SAMURAI COMMANDO: MISSION 1549 aka SENGOKU JIEITAI 1549 (SENGOKU SELF DEFENSE FORCE 1549)
Yosuke Eguchi (Kashima Yosuke), Kyoka Suzuki (Kanzaki), Kazuki Kitamura (Shichibei), Takeshi Kaga (Tsuyoshi Matoba/Oda Nobunaga), Masato Ibu (Dohsan Saito), Haruka Ayase (Princess Nou), Akiyoshi Nakao (Tosuke), Katsuhisa Namase (Major Mori), Daisuke Shima (Mikuni), Koji Matoba (Yoda)
Directed by Masaaki Tezuka
The Short Version: This 2005 remake of the violent 1979 samurai/fantasy spectacular starring Sonny Chiba lacks the gruesome and gritty air of that film substituting grim theatrics with melodramatic bravado and heavier sci fi elements. It's mildly diverting, but not nearly as memorable as the original 139 minute original starring Sonny Chiba.
Note: This is a combination review and Remakes: Redux, Or Ridiculous entry comparing the two pictures. Click the highlighted title for the review of the original 1979 production: SENGOKU JIEITAI (1979).
Major Mori of the Ground Self Defense Force and Lt. Kanzaki seek the aid of ex Lieutenant Kashima Yusuke, now running a restaurant, to lead a rescue team to be sent back in time to find Colonel Matoba, who disappeared two years earlier as part of 'Experimental Unit 3', a military unit testing a new magnetic shield. Matoba and his men were thrust back in time to the Feudal Era of japan when warlords battled for control of the country. Matoba has seriously altered history which has been causing an increasing number of deadly ripple effects in the present. He plans to create a new history for Japan by making the future extinct. Kashima and Mori are assigned to eliminate him and reverse the damage done and make it back to their own time within 68 hours before they, too, are trapped in the past.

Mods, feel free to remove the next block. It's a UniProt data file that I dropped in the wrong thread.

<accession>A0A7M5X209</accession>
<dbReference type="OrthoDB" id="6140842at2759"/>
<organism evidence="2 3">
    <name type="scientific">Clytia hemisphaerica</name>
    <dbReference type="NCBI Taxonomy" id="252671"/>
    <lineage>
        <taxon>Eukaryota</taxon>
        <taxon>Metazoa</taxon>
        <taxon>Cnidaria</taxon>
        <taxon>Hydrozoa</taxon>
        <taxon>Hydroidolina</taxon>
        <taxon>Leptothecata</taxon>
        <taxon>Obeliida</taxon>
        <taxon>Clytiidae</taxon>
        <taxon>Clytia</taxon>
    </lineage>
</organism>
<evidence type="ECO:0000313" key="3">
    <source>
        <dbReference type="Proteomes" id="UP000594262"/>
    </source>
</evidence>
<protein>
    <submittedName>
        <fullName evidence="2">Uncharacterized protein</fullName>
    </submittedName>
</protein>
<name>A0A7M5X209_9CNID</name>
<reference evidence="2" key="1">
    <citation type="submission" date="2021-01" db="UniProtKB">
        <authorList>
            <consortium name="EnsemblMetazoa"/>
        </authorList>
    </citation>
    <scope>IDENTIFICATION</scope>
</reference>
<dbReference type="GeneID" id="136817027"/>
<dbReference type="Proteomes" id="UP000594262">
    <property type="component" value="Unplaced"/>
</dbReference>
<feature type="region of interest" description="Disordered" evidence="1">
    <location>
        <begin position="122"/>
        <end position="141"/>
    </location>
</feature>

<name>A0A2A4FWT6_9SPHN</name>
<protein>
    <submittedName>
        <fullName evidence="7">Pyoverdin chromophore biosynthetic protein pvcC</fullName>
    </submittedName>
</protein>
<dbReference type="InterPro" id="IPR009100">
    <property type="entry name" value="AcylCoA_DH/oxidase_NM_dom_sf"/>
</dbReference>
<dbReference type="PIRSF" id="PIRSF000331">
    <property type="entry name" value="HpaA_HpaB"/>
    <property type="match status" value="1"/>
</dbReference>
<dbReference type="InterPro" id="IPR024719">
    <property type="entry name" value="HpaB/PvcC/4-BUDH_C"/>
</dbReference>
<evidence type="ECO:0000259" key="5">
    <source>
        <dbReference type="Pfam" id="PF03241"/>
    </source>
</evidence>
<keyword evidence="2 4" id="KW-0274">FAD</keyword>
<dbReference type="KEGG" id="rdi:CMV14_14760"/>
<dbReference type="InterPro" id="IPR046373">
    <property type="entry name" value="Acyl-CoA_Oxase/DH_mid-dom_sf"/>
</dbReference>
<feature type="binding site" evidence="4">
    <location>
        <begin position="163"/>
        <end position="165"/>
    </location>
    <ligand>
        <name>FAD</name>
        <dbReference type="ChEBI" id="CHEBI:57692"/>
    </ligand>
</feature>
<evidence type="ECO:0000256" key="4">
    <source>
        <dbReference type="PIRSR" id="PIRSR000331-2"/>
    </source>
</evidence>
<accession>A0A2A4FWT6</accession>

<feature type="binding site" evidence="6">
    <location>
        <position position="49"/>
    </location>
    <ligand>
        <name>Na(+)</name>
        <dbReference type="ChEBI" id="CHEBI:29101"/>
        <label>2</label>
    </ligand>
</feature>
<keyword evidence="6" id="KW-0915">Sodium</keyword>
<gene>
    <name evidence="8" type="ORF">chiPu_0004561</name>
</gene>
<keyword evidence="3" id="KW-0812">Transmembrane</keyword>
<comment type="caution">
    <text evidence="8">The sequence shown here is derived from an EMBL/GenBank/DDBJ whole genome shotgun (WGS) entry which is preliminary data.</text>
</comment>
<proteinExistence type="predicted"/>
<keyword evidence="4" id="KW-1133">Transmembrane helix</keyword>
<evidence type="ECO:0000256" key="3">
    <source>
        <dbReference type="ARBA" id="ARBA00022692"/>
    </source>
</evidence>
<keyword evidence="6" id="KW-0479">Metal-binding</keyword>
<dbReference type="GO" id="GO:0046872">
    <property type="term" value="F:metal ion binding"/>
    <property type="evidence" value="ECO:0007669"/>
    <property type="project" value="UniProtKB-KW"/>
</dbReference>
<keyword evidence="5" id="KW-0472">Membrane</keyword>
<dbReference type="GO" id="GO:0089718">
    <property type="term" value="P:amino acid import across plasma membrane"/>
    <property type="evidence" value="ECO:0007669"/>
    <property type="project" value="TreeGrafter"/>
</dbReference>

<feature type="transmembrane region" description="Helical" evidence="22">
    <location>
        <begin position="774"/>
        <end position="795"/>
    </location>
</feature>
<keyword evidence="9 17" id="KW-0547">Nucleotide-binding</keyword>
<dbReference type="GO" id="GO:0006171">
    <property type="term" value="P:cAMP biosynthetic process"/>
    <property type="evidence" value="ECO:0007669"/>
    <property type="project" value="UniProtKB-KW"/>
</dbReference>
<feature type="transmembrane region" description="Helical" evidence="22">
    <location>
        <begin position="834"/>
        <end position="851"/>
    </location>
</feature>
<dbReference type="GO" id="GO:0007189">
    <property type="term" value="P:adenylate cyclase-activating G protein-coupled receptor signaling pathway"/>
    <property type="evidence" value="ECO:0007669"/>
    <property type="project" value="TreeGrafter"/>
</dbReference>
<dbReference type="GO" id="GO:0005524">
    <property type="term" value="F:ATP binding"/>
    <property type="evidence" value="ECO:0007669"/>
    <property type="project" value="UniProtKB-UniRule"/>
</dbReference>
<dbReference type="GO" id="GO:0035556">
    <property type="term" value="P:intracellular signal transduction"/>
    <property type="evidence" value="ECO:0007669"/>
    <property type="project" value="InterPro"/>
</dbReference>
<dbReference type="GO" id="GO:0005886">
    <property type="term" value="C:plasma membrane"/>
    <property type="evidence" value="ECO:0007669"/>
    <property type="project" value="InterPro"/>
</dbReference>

Kadokawa Productions celebrated its 60th anniversary with this remake of the Kadokawa Production from 1979. The man responsible for some of the most lively and action packed entries in the 'Millennium Series' of Godzilla pictures was given the task of remaking one of Sonny Chiba's most popular movies (although it was met with lots of fan indifference outside of Japan). Chiba, himself, cited it as one of his most enjoyable motion pictures he ever worked on. The original movie was also a huge success in its native Japan. The science fiction novel by Ryo Hanmura has proven popular with Japanese audiences as it also was the source of a mini series in 2003. Both the 1979 and '05 versions have similarities, but both are also very different from one another. When the '79 film was released in America (retitled G.I. SAMURAI), it was shorn of some 45 minutes of footage leaving nothing but the expansive battle sequences to marvel at.
Despite his propensity for directing entertaining examples of popcorn thrills, Tezuka pays a great deal of respect to the source material retaining much character interplay as opposed to lots of flashy effects work. Sadly, all this characterization falls flat amidst the more fantastical attributes of the plot. Save for one, or two actors, much of the cast fail to bring their characters to life. Considering this movie is brimming with jingoism (every character gets a grand speech, or send off before they expire), it all means little when the performers do little with what they're given.